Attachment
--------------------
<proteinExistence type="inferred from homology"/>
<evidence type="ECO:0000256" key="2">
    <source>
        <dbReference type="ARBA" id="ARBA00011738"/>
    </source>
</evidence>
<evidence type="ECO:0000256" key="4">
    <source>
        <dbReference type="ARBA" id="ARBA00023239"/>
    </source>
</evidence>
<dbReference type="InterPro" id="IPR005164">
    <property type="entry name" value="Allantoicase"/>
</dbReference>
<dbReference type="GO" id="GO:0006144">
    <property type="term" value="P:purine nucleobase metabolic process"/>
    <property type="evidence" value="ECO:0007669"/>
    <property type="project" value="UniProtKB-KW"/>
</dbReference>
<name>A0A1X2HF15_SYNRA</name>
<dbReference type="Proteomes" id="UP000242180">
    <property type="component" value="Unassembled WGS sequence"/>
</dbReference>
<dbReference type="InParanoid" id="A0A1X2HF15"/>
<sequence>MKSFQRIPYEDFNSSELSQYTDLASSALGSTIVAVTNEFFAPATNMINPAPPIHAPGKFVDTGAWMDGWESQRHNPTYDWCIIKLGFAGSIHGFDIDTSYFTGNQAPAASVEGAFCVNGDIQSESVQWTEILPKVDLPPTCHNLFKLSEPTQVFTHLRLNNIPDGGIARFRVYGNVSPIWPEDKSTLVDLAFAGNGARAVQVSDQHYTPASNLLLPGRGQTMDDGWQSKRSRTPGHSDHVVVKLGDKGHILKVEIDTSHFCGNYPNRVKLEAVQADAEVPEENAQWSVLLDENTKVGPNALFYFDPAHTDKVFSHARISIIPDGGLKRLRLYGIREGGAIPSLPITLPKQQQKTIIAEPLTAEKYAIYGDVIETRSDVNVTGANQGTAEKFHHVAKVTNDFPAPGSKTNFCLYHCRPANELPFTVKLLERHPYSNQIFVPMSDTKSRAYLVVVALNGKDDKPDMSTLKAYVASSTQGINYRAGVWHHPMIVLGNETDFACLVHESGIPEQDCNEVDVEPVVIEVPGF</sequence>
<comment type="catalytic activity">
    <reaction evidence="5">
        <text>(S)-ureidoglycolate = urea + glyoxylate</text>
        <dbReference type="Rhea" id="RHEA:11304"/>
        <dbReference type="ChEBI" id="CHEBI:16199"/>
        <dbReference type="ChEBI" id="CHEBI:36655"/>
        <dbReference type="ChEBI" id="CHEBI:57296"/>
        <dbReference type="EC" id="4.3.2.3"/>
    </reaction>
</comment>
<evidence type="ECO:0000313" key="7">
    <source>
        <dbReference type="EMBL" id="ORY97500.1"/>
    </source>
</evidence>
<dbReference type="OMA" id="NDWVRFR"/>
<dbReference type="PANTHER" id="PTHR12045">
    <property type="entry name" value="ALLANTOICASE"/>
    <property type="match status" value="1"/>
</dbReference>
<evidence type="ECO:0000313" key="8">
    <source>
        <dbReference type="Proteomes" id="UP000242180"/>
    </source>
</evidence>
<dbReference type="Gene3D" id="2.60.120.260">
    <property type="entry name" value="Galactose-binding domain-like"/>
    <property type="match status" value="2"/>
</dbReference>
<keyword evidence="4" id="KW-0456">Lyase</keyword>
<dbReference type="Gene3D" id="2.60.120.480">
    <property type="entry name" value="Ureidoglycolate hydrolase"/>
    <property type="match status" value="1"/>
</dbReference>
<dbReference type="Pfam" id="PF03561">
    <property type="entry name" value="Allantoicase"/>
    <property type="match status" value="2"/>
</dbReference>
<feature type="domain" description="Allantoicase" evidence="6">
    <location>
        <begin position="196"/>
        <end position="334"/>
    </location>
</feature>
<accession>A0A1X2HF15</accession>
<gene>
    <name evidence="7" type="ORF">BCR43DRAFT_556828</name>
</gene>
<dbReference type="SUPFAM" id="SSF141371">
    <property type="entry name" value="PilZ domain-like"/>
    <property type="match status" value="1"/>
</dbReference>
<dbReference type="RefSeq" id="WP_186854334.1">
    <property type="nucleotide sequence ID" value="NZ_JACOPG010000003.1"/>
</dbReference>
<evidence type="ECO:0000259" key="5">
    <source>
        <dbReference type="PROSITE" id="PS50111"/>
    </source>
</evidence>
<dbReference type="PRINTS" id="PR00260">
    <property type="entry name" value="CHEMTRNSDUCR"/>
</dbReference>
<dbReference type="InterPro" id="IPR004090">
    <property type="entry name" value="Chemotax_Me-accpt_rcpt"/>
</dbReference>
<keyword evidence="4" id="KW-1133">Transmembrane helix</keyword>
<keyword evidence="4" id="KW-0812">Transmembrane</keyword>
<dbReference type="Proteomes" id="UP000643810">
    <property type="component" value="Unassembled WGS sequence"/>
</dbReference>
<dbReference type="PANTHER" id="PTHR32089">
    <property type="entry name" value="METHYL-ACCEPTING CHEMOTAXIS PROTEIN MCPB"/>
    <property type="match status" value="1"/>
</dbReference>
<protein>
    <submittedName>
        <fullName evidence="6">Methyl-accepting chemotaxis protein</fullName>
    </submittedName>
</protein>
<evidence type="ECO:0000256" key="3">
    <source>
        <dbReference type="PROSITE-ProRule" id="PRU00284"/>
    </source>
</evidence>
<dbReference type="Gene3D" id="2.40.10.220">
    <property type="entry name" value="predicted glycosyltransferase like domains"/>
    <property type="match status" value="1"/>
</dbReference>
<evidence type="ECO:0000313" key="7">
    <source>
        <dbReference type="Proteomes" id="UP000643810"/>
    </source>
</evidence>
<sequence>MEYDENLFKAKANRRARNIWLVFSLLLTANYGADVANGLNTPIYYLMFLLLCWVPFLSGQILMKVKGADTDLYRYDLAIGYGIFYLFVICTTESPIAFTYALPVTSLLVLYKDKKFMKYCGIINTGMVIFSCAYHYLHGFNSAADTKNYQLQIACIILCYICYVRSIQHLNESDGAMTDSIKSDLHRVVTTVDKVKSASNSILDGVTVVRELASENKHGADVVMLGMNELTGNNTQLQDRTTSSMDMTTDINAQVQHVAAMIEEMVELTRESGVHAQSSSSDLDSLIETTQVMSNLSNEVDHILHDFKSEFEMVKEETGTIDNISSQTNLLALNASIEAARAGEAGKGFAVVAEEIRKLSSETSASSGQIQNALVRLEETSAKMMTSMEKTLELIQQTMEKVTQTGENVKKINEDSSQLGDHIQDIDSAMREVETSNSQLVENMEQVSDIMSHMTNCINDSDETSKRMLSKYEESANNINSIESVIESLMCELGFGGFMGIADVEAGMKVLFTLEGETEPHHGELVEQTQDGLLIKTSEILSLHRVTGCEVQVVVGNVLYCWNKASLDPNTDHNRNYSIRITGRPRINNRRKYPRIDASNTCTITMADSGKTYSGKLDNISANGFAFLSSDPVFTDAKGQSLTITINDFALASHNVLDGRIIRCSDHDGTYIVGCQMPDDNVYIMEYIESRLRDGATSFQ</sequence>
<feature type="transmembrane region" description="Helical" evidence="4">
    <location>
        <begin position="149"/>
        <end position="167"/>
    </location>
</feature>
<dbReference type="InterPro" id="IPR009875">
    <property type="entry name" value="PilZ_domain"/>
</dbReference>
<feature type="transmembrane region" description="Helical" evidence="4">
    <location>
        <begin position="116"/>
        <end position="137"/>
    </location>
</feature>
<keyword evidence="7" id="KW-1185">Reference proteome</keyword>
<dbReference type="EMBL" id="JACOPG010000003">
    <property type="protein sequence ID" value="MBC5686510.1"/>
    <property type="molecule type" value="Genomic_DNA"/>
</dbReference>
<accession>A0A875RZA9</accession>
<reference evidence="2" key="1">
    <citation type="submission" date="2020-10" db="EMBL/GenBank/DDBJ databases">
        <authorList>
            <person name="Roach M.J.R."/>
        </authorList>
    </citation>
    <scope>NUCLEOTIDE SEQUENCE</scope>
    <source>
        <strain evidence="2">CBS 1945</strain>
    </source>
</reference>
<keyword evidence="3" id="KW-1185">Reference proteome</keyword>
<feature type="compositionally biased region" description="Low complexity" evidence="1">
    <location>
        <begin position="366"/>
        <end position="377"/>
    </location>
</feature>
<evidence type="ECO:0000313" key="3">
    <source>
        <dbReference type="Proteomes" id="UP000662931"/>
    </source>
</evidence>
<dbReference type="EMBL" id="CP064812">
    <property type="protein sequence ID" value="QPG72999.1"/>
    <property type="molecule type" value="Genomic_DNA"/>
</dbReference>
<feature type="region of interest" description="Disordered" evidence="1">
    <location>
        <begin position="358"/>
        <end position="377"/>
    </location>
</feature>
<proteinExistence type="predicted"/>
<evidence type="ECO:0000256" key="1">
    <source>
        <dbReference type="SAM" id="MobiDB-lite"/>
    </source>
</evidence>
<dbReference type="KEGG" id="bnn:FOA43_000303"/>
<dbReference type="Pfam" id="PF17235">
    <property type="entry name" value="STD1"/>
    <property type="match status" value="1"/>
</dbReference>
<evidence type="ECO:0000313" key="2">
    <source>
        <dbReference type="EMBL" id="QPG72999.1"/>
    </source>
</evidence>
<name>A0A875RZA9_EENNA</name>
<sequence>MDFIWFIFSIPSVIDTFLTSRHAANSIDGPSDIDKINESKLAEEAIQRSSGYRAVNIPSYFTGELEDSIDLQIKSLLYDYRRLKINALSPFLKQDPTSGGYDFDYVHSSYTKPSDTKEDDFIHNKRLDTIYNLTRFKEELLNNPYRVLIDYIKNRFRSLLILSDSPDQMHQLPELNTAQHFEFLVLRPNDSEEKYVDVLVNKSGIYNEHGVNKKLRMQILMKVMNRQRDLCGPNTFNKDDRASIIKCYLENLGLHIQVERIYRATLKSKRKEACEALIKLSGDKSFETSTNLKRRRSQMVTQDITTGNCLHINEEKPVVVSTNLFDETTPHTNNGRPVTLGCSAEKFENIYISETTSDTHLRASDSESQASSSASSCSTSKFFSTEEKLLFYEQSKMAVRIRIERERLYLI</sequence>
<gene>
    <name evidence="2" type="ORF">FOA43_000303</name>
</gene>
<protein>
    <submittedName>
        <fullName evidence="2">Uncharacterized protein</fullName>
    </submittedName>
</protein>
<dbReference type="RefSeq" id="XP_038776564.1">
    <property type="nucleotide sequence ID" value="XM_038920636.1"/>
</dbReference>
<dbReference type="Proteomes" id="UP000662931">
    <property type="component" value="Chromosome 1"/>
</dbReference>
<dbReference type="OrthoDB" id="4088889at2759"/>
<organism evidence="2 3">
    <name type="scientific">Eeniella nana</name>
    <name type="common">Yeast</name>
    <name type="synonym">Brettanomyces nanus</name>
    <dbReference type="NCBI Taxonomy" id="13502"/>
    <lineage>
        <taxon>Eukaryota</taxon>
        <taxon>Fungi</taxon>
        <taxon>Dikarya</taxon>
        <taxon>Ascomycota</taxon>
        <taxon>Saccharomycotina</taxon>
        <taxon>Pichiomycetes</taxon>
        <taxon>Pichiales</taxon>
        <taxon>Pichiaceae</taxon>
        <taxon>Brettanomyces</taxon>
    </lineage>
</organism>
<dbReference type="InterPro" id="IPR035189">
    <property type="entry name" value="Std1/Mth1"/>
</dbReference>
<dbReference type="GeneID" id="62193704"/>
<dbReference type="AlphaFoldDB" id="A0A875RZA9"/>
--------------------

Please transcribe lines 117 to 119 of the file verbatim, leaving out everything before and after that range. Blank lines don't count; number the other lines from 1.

        <dbReference type="Proteomes" id="UP000643810"/>
    </source>
</evidence>